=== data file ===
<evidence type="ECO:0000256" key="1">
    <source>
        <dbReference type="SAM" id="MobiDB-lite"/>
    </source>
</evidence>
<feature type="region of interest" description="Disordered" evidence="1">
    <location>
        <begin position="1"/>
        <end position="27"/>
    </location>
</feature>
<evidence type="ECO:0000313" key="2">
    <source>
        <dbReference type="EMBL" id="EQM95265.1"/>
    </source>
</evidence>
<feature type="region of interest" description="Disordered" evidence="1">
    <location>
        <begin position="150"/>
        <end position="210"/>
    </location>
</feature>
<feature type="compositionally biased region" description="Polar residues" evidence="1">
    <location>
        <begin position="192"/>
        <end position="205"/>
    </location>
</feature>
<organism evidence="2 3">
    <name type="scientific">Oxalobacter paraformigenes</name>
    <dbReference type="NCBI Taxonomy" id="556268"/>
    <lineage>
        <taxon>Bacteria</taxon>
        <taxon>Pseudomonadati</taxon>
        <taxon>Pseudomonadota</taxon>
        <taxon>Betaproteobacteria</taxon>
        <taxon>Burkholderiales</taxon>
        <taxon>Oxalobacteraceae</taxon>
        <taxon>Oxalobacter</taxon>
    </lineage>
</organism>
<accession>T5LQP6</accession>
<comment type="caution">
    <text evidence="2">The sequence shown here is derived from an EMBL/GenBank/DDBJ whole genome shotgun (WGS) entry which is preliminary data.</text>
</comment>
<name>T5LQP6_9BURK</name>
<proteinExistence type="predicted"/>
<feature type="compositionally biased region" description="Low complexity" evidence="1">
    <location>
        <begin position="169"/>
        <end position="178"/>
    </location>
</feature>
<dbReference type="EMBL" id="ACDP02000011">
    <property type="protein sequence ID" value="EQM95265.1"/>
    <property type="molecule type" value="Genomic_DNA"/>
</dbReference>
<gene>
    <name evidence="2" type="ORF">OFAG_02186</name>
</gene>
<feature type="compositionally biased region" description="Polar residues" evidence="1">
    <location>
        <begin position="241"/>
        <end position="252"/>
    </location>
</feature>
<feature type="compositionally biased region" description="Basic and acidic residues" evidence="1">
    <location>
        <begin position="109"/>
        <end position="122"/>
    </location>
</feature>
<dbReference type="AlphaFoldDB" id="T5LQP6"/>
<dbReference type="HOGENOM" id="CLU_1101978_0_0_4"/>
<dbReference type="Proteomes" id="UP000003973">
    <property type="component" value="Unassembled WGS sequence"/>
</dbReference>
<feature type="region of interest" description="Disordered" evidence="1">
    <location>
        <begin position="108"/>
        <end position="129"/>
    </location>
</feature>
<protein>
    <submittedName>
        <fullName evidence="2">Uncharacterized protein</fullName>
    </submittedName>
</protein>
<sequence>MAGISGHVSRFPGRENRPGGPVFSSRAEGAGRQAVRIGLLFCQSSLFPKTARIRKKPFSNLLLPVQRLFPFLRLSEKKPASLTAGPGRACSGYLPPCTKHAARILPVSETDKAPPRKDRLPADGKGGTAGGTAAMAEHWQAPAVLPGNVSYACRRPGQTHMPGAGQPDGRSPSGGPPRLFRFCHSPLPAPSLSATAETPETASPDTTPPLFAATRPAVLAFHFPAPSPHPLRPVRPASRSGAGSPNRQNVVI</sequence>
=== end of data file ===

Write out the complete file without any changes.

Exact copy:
<evidence type="ECO:0000256" key="1">
    <source>
        <dbReference type="SAM" id="MobiDB-lite"/>
    </source>
</evidence>
<feature type="region of interest" description="Disordered" evidence="1">
    <location>
        <begin position="1"/>
        <end position="27"/>
    </location>
</feature>
<evidence type="ECO:0000313" key="2">
    <source>
        <dbReference type="EMBL" id="EQM95265.1"/>
    </source>
</evidence>
<feature type="region of interest" description="Disordered" evidence="1">
    <location>
        <begin position="150"/>
        <end position="210"/>
    </location>
</feature>
<feature type="compositionally biased region" description="Polar residues" evidence="1">
    <location>
        <begin position="192"/>
        <end position="205"/>
    </location>
</feature>
<organism evidence="2 3">
    <name type="scientific">Oxalobacter paraformigenes</name>
    <dbReference type="NCBI Taxonomy" id="556268"/>
    <lineage>
        <taxon>Bacteria</taxon>
        <taxon>Pseudomonadati</taxon>
        <taxon>Pseudomonadota</taxon>
        <taxon>Betaproteobacteria</taxon>
        <taxon>Burkholderiales</taxon>
        <taxon>Oxalobacteraceae</taxon>
        <taxon>Oxalobacter</taxon>
    </lineage>
</organism>
<accession>T5LQP6</accession>
<comment type="caution">
    <text evidence="2">The sequence shown here is derived from an EMBL/GenBank/DDBJ whole genome shotgun (WGS) entry which is preliminary data.</text>
</comment>
<name>T5LQP6_9BURK</name>
<proteinExistence type="predicted"/>
<feature type="compositionally biased region" description="Low complexity" evidence="1">
    <location>
        <begin position="169"/>
        <end position="178"/>
    </location>
</feature>
<dbReference type="EMBL" id="ACDP02000011">
    <property type="protein sequence ID" value="EQM95265.1"/>
    <property type="molecule type" value="Genomic_DNA"/>
</dbReference>
<gene>
    <name evidence="2" type="ORF">OFAG_02186</name>
</gene>
<feature type="compositionally biased region" description="Polar residues" evidence="1">
    <location>
        <begin position="241"/>
        <end position="252"/>
    </location>
</feature>
<feature type="compositionally biased region" description="Basic and acidic residues" evidence="1">
    <location>
        <begin position="109"/>
        <end position="122"/>
    </location>
</feature>
<dbReference type="AlphaFoldDB" id="T5LQP6"/>
<dbReference type="HOGENOM" id="CLU_1101978_0_0_4"/>
<dbReference type="Proteomes" id="UP000003973">
    <property type="component" value="Unassembled WGS sequence"/>
</dbReference>
<feature type="region of interest" description="Disordered" evidence="1">
    <location>
        <begin position="108"/>
        <end position="129"/>
    </location>
</feature>
<protein>
    <submittedName>
        <fullName evidence="2">Uncharacterized protein</fullName>
    </submittedName>
</protein>
<sequence>MAGISGHVSRFPGRENRPGGPVFSSRAEGAGRQAVRIGLLFCQSSLFPKTARIRKKPFSNLLLPVQRLFPFLRLSEKKPASLTAGPGRACSGYLPPCTKHAARILPVSETDKAPPRKDRLPADGKGGTAGGTAAMAEHWQAPAVLPGNVSYACRRPGQTHMPGAGQPDGRSPSGGPPRLFRFCHSPLPAPSLSATAETPETASPDTTPPLFAATRPAVLAFHFPAPSPHPLRPVRPASRSGAGSPNRQNVVI</sequence>